When I was a student in the mid-1980s, I owned a chicken brick. It was one of my most treasured possessions, bought for my birthday by some of my housemates, and used a great deal as I learned to cook in my final year a university.

The chicken brick came from Habitat, the home store established in the swinging sixties by designer, design entrepreneur and restaurateur Terence Conran, the man who, almost single-handedly, shaped the look of everyday British life post-1945. (He also introduced us to the duvet, the paper lampshade and the wok.) I recently reviewed an exhibition at London's Design Museum about Conran's work and legacy (you can read my review here) and, nestled amongst the display of simple kitchen kit, was a chicken brick. My son asked me what it was for, and when I explained, he said "we should get one".

I don't remember what happened to my first chicken brick after I left university. I suspect I continued to use it for some years and then it got broken, and I never replaced it. I'm enjoying a rather wonderful rush of nostalgia now that there is another chicken brick in my kitchen, and I'm looking forward to christening it tonight - with a roast chicken.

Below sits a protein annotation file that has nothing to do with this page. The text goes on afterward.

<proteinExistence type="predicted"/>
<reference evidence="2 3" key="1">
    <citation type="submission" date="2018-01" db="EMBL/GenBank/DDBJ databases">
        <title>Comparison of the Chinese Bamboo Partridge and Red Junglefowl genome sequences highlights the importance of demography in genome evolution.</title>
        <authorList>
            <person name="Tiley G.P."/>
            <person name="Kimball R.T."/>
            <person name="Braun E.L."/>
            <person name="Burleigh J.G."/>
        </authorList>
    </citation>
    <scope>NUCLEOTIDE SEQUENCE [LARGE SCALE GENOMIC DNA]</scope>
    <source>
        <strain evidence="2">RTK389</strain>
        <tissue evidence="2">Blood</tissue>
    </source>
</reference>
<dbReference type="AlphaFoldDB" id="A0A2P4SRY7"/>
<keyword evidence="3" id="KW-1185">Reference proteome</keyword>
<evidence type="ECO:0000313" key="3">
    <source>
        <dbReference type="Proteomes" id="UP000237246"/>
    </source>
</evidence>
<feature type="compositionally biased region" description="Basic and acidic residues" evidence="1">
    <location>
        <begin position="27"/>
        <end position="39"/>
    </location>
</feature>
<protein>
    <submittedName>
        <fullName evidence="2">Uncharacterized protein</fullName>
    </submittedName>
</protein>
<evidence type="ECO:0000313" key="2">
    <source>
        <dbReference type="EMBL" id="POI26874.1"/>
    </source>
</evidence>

Cooking in terracotta pots is an ancient method. The clay pottery retains the heat, and, being porous  when soaked in water and then heated in the oven, provides a slow evaporation of steam from the pores, creating a steamy enclosed environment. Food cooked in a terracotta pot is tender and succulent and needs no additional moisture or liquid during cooking. Meat also browns in the brick, even with the lid on. The chicken brick works in a similar way to a tagine, and a large brick has enough room for a bird or a joint plus veg or trimmings. As my tagine pot is rather small, I will probably use the brick for making tagines in future.

© Weston Mill Pottery

I purchased my chicken brick from Weston Mill Pottery, the firm which made the original chicken bricks for Habitat - and still does. In 2008, Habitat discontinued the chicken brick, but it was reintroduced due to popular demand.

I'll probably cook my 'chicken in a brick' with garlic, lemon quarters, tarragon sprigs and bay leaves, and maybe a dash of sherry. I'm going to serve it with Moro garlic sauce, and Ottolenghi's best mash. A perfect, comforting supper for a cold mid-January day.

More on chicken bricks, including recipes here


  1. nice post


  2. hi Frances,
    I write and play (barely) the piano.... thanks for your help with my just inherited chicken brick. My friend cooked with one and I was looking for a used one, when I was walking into my sister-in-law's house and saw one in her garden. She'd just had her kitchen redone and was getting rid of everything she hadn't used -- was going to plant flowers in it!

    So I'm giving it my first go. I added butter and wine based on the manufacturer's Web site, but I'm told now that I don't need to.
    Tx, Carole


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